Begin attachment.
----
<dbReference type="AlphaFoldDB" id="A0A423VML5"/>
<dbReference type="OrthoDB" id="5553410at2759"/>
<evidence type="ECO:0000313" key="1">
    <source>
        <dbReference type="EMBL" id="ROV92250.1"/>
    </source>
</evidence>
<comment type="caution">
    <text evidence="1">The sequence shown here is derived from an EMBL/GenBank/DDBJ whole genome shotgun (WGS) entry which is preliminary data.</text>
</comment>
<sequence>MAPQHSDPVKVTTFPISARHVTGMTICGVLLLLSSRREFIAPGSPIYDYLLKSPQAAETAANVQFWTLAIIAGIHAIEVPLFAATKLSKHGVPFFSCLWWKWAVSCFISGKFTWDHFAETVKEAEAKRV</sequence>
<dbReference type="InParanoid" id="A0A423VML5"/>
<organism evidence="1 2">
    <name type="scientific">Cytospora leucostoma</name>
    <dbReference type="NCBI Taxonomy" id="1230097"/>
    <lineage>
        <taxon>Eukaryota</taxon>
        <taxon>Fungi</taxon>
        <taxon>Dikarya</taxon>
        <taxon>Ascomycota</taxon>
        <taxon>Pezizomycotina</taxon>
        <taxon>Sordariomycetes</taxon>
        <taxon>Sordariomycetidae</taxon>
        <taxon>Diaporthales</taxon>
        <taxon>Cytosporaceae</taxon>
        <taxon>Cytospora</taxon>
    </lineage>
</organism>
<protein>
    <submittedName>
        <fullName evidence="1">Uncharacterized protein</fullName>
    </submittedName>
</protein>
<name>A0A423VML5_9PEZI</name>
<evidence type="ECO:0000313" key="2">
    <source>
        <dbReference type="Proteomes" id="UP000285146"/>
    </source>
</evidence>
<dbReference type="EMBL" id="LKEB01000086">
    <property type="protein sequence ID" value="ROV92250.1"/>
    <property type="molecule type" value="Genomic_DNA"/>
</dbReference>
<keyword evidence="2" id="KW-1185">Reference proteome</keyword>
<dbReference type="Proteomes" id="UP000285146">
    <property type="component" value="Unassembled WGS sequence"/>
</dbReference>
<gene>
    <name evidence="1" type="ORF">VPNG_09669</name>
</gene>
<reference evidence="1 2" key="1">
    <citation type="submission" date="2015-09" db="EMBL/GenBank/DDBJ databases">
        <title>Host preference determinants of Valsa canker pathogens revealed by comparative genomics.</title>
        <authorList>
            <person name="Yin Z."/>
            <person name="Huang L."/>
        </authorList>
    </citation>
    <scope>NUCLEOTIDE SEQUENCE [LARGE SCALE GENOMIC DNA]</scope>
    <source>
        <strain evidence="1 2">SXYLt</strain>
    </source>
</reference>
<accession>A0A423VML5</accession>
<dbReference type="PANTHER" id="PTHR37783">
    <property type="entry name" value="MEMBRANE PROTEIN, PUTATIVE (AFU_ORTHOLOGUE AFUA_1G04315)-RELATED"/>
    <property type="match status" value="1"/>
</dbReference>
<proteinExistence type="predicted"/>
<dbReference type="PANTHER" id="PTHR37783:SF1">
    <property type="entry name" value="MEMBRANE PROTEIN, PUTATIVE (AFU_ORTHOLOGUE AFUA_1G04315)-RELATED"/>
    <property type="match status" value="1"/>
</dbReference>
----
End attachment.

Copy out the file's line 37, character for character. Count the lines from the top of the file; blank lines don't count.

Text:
        <dbReference type="Proteomes" id="UP000285146"/>